FYI- Kent Pierson visiting R.C.I. in January 2009 19 Dec 2008
I'm going back on the 1st of January 2009 and wanted to know if anybody needs to send anything down or want anything brought back. Just wanted to throw it out there.

Thanks

Kent Pierson
Korey Payne Send Email
 
where will i serve? 22 Nov 2008
Hey just been called the this mission on wednesday and im coming to the ghana mtc in march. I know a couple of people who have served here, one in 96-98 and one i think a year or so ago and have heard great things. one thing im wondering about though, ive been reading about togo and benin being included in this mission and how white missionaries have been going there instead of the ivory coast? or something like that. im just wondering will i actually be in the ivory coast itself after i leave the mtc or will i be in togo/benin?
Joseph Dunn Send Email
 
From Ben Oates - needing help 10 Nov 2008
Hi All-

I have spoken to many of you already, and have sent out emails as well, but for those of you who have not heard I will go into some detail. A Bishop (Giresse Kean), his wife (Clarisse) and their three children have been issued US Immigrant Visas and are in the process of becoming Legal US Immigrants. They live in the Ivory Coast, West Africa, where as many of you know is where I served my mission. For those of you unfamiliar with Ivory Coast, it is in West Africa, next to Ghana, and is generally considered a third-world country. The country has been through some rough times over the past nine years. Civil unrest started while I was there, got worse just as I left in 2000, and escalated to essentially civil war between northern Muslims and southern Christians. There is currently a cease-fire, peace was brokered between the two leaders, (the northern opposition leader was given a prominent position in government), but the country is still unstable. As dysfunctional as our own country may seem right now, it's still the greatest country in the world. They have been able to purchase airfare for the parents, however have not been able to come up with enough money to buy tickets for their children. For this reason I am contacting each of you to see if together we can come up with the $6,000 USD that they lack. I know that times are difficult and that many of you are hurting due to the economic crisis at hand, however, if we all help out we can achieve this goal. Even if all you can give is $10. Although it is a little early to the "its Christmas time" line I'm going to anyway since the retail stores have already put up their Christmas items. If any of you were planning on helping out a needy family this year now may be the perfect time. Help this family not only stay together but help them enjoy a better standard of living. Help them enjoy the luxuries that you and I take for granted every day. The only rush we have is that they only have two and half (2 1/2) weeks to get things together. As many of you are spread throughout the US I have asked Sean Williams, my brother-in-law and also a former missionary in the Ivory Coast Mission, to take the responsibility of collecting the money and ensuring its arrival in Africa. Sean has worked at the Bank of American Fork for the last few years and will be able to facilitate the collecting and cashing of the checks and sending one large check to Africa. His contact information is as follows:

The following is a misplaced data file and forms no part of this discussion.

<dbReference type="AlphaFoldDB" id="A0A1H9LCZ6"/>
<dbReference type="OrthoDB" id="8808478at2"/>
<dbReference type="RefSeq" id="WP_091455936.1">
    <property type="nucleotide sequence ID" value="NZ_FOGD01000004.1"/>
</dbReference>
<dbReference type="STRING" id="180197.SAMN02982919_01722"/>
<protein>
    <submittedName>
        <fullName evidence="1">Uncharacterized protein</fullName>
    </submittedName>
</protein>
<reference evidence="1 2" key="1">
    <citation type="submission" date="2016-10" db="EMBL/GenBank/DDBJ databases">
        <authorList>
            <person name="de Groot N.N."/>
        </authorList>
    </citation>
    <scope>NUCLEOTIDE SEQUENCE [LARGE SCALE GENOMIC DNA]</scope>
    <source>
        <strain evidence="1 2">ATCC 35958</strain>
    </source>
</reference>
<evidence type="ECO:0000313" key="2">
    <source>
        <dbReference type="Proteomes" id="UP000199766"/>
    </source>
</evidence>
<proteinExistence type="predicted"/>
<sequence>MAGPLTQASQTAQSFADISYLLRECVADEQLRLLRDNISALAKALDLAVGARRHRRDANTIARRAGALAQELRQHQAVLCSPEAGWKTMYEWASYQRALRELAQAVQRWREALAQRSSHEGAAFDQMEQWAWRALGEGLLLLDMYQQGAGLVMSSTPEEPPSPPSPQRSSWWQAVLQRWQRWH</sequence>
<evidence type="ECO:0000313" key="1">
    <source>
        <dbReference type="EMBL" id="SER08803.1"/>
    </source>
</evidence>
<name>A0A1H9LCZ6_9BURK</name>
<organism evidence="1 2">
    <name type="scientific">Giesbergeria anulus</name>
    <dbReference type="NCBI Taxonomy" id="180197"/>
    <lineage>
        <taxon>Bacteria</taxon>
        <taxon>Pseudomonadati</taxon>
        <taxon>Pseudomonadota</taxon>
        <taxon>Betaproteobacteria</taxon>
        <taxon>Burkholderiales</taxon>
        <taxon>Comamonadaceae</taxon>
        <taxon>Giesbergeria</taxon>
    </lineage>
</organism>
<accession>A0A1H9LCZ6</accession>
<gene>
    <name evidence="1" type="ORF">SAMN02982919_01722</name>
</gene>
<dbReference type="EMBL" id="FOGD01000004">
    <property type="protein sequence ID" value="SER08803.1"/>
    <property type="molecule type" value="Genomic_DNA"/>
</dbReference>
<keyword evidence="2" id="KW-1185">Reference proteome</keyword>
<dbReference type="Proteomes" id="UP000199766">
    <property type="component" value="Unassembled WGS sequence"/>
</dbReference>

Sean Williams
445 West 1420 North
Pleasant Grove, Utah 84062

Email: moyibi@gmail.com
Cell: 801-369-7686

I have attached below copies of their Visas as well as a family picture. Please feel free to contact me if you have any questions and do not hesitate to pass this on to other who you feel may be willing or able to help. Also to let you know this is not in any way a tax deductible charitable contribution so the only benefit you will receive is knowing you helped someone in need...and the good karma you will get.

Thanks for your help,

Ben Oates
646-275-9398
Korey Payne Send Email
 
visite 01 Mar 2008
I just wanted to let all of you know that Ex-Elder Seka Athanase, is visiting SLC -Utah for work training, and he like to meet some of is former companion's, that still living in Utah.
he will be here for 2 weeks starting from the 03/01/08 to 03/12/08, if anyone would like to meet him, you can contacted him trough this contact 801-808-7734.
thank you et on ce djo les Gaou et Gnata Utahans


AlbandeGoz
Tetialy Alban Guillaume Gozo Send Email
 
Interview 29 Jan 2008
Hey mes Gars,
My girlfriend is doing a presentation on West Africa for a business class she is in and she needs to interview someone for it. If there are any Ivorians stateside that I can get in touch with (Like Frere Gozo perhaps), who would let her interview them, I would appreciate them contacting me. My contact info is on my page. Thanks!
Robert Joseph Guynn Send Email